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Publication numberUS7303613 B2
Publication typeGrant
Application numberUS 10/733,851
Publication dateDec 4, 2007
Filing dateDec 11, 2003
Priority dateDec 11, 2003
Fee statusPaid
Also published asCN1901831A, CN1901831B, EP1703832A1, US20050126397, WO2005058117A1
Publication number10733851, 733851, US 7303613 B2, US 7303613B2, US-B2-7303613, US7303613 B2, US7303613B2
InventorsMark Rosenzweig
Original AssigneeEuro-Pro Operating, Llc
Export CitationBiBTeX, EndNote, RefMan
External Links: USPTO, USPTO Assignment, Espacenet
Filter sensor and indicator for vacuum cleaners
US 7303613 B2
Abstract
A pressure actuated electrical switch and indicator to indicate to a user that a filter vacuum cleaner requires cleaning or replacing. In a first embodiment, the pressure actuated electrical switch measures the pressure present between the filter media and the flow inducing device to determine whether a minimum absolute pressure threshold has been exceeded. The pressure actuated switch has a chamber with two electrical leads that are connected when the pressure in the vacuum cleaner raises above a predetermined level. A tube from the chamber to the vacuum cleaner housing draws a conductive part into contact with both leads. In additional embodiments, the pressure measure is the difference in air pressure above and below the filter media, or the difference in air pressure between the pressure in the air stream between the filter media and the flow inducing source, and the ambient air pressure.
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Claims(5)
1. A vacuum cleaner having a monitor for sensing the pressure in the flow chamber, comprising:
a housing having an inlet and an outlet;
a motor mounted in the housing;
a nozzle for receiving an intake device;
a filter disposed between the nozzle and the motor to form a flow chamber between the filter and the motor;
an indicator means for indicating a need to service the filter; and
circuitry connecting the indicator means to a power source including a pressure actuated switch operatively connected to the flow chamber;
the pressure actuated switch closing the circuit between the power source and the indicator when the pressure in the flow chamber is below a pre-determined minimum pressure threshold thereby indicating that the filter requires cleaning or replacement.
2. The vacuum cleaner of claim 1, wherein the circuit includes a latching means for latching the indicator in an indicating condition after a pressure indicating a need to clean or replace the filter has been detected.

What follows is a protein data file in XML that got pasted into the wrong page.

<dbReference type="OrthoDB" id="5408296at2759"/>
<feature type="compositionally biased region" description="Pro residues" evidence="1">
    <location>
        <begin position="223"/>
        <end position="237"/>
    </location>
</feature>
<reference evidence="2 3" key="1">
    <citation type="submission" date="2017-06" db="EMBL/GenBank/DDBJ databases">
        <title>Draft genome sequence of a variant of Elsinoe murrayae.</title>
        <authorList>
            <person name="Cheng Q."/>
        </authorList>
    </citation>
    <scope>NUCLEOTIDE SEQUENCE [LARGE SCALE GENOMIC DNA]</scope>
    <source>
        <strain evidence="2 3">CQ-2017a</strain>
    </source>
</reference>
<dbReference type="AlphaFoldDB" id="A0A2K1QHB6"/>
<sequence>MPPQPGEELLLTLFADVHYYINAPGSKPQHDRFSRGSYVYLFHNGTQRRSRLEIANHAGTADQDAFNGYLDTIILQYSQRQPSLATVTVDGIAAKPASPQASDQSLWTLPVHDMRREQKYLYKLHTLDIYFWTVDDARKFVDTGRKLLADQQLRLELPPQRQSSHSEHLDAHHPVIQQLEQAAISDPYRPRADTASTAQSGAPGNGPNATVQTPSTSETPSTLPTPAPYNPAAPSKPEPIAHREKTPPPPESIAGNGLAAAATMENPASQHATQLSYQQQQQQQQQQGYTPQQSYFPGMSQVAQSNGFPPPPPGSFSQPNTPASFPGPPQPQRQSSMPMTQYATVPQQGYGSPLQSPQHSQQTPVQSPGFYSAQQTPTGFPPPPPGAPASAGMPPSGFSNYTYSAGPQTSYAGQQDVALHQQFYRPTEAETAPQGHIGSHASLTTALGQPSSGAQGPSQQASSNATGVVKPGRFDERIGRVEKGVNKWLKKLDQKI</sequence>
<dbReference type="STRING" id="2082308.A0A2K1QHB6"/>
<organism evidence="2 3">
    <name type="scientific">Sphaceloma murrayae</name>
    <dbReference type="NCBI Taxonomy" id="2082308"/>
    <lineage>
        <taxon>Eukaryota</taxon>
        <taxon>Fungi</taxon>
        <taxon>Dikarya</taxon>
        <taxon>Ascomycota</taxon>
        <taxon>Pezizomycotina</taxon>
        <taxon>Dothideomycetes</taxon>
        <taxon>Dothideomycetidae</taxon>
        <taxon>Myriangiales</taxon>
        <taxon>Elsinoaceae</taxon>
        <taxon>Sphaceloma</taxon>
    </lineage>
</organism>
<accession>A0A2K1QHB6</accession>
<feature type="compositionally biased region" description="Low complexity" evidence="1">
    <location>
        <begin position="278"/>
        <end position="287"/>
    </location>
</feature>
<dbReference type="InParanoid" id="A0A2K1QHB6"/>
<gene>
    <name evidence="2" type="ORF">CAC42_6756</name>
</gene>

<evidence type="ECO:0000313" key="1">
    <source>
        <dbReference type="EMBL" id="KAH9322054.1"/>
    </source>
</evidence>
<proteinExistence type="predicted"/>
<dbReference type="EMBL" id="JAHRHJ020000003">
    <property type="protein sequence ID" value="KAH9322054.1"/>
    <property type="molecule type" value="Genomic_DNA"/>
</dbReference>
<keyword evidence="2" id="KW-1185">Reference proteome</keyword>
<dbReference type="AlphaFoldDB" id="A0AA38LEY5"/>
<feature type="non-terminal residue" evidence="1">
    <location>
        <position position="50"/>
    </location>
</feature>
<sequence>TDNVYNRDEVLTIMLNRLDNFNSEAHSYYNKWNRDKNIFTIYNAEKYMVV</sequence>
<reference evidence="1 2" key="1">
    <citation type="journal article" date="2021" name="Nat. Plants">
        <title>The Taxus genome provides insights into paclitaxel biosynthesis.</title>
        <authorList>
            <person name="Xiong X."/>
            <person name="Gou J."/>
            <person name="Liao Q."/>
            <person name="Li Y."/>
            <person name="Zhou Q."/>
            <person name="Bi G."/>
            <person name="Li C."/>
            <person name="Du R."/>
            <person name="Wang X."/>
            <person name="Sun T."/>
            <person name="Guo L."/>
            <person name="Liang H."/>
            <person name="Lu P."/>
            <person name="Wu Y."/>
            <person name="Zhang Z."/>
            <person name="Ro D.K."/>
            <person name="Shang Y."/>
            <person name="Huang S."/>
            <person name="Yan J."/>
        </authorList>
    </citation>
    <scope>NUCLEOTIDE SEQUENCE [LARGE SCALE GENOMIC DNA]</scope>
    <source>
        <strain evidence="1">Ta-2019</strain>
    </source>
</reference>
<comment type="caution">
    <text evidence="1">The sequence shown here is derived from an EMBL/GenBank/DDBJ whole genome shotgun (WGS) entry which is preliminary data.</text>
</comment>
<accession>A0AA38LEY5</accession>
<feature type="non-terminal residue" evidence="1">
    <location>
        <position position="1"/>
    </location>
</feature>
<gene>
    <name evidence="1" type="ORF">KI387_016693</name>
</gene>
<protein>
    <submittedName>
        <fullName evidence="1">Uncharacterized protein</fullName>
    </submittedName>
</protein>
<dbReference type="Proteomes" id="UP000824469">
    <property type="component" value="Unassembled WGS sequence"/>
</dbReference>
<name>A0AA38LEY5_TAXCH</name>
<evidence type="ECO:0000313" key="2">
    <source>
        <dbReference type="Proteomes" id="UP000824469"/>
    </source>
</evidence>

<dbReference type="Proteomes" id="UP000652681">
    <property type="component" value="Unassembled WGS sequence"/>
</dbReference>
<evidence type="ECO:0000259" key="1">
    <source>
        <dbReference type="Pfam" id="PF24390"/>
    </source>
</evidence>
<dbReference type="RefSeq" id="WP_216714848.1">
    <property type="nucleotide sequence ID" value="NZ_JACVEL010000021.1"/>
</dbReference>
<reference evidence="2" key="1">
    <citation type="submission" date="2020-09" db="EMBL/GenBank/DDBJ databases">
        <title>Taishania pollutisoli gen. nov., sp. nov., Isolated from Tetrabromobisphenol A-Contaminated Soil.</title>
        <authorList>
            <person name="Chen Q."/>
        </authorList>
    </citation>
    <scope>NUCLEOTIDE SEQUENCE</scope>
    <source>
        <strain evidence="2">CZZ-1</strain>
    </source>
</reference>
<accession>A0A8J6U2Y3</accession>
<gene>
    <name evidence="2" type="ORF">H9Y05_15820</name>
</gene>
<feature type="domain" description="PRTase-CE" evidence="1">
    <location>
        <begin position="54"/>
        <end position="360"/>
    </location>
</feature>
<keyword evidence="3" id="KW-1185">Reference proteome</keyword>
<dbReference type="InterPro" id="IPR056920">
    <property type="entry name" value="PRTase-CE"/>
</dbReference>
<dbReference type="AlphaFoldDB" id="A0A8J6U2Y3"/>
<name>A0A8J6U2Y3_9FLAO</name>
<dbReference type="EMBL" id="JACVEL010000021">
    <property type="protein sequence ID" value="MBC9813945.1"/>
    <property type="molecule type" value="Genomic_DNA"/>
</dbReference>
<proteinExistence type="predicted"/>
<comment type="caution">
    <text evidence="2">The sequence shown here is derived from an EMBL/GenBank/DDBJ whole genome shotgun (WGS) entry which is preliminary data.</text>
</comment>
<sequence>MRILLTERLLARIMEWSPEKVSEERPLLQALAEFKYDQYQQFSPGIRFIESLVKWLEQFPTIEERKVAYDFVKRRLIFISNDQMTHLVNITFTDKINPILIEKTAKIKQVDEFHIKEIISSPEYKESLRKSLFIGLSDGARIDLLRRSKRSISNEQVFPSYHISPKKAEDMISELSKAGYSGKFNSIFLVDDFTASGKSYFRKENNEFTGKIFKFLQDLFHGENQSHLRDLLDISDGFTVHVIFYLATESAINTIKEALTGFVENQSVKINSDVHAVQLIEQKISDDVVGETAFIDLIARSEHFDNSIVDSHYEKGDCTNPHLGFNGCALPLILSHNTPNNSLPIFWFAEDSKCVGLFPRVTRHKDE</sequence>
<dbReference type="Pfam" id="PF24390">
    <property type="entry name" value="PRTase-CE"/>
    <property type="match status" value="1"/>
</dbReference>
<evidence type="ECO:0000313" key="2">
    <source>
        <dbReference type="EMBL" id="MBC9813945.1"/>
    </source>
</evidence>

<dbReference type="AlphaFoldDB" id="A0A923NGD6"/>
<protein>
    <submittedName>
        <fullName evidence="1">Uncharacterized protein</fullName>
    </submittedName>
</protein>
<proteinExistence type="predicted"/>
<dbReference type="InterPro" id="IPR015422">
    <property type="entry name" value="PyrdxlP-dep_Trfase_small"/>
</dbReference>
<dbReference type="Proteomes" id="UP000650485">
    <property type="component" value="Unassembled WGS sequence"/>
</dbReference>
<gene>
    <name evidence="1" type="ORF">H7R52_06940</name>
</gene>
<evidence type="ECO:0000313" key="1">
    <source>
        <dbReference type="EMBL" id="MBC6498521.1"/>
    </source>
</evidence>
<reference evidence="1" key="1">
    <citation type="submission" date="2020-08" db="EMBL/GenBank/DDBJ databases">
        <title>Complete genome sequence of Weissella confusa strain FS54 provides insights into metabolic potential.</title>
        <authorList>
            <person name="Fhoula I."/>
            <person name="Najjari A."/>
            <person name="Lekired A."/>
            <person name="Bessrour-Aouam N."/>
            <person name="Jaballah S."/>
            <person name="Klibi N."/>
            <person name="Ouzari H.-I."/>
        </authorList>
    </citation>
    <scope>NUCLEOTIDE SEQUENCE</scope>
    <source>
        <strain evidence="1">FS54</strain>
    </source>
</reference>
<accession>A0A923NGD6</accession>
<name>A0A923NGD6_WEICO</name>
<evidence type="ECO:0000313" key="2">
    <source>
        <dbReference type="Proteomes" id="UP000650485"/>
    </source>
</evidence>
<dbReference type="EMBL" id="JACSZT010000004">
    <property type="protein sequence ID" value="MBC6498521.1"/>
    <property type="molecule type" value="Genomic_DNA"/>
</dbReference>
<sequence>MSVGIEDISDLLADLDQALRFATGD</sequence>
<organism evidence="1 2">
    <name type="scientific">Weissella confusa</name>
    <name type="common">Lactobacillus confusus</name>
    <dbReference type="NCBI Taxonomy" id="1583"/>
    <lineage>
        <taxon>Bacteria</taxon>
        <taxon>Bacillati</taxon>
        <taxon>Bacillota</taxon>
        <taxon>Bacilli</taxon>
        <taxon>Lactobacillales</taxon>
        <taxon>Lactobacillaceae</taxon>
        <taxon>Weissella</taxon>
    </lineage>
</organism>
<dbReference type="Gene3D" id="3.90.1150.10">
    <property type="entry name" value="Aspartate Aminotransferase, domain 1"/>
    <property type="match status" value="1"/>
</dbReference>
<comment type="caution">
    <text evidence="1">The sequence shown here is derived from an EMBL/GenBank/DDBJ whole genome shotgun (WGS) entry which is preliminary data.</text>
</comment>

3. The vacuum cleaner according to claim 1, wherein the indicator is a light.
4. The vacuum cleaner of claim 3, wherein the light is an incandescent bulb.
5. The vacuum cleaner of claim 3, wherein the light is a light emitting diode.
Description
BACKGROUND OF THE INVENTION

The invention relates generally to vacuum cleaners, and more particularly to a monitor for sensing the condition of a filter associated with a vacuum cleaner.

Vacuum cleaners are used to pick up a wide variety of items from a surface. The vacuum cleaners work by creating an air flow across the surface, causing dirt particles to be entrained in the air flow. The air flow may then be drawn past or through a filtering device to remove such entrained particles from the air stream. The air stream may then be vented.

Inducing the air flow is typically accomplished through the use of a motor driving a fan or impeller. Other well known means of generating the air flow are known in the industry, and are accordingly not described in greater detail here. The amount of energy necessary to generate the air flow is dependant on the amount of air required, as well as flow losses associated with the flow of the air stream across a surface being vacuumed, and across the filter. The amount of air required is a function of the cross sectional area of the air inlet adjacent to the surface being vacuumed, as well as the required velocity of the air across the surface being vacuumed. The higher the air velocity, the more likely that dirt will become entrained within the air stream, and thus be picked up from the surface.

A significant impact on the flow of the air stream, however, is the efficiency with which the air can pass through any filter media in the air stream. The impact on flow tends to be inversely proportional with the effectiveness of the filter in removing entrained particles from the air stream, i.e., the more effective the filter is at removing particles, the greater the flow loss that must be overcome by the device inducing the air flow. Furthermore, the flow loss across the filter may increase as the filter becomes clogged with particles that have been removed from the air stream.

As the flow loss caused by the filter increases, such as when the filter becomes full of collected particles or material, the motion of the air stream is impeded, typically such that the air stream comprises a smaller volume of air for a given period of time. Additionally, a greater pressure drop will occur across the filter as the filter creates a greater impedance to the flow of air.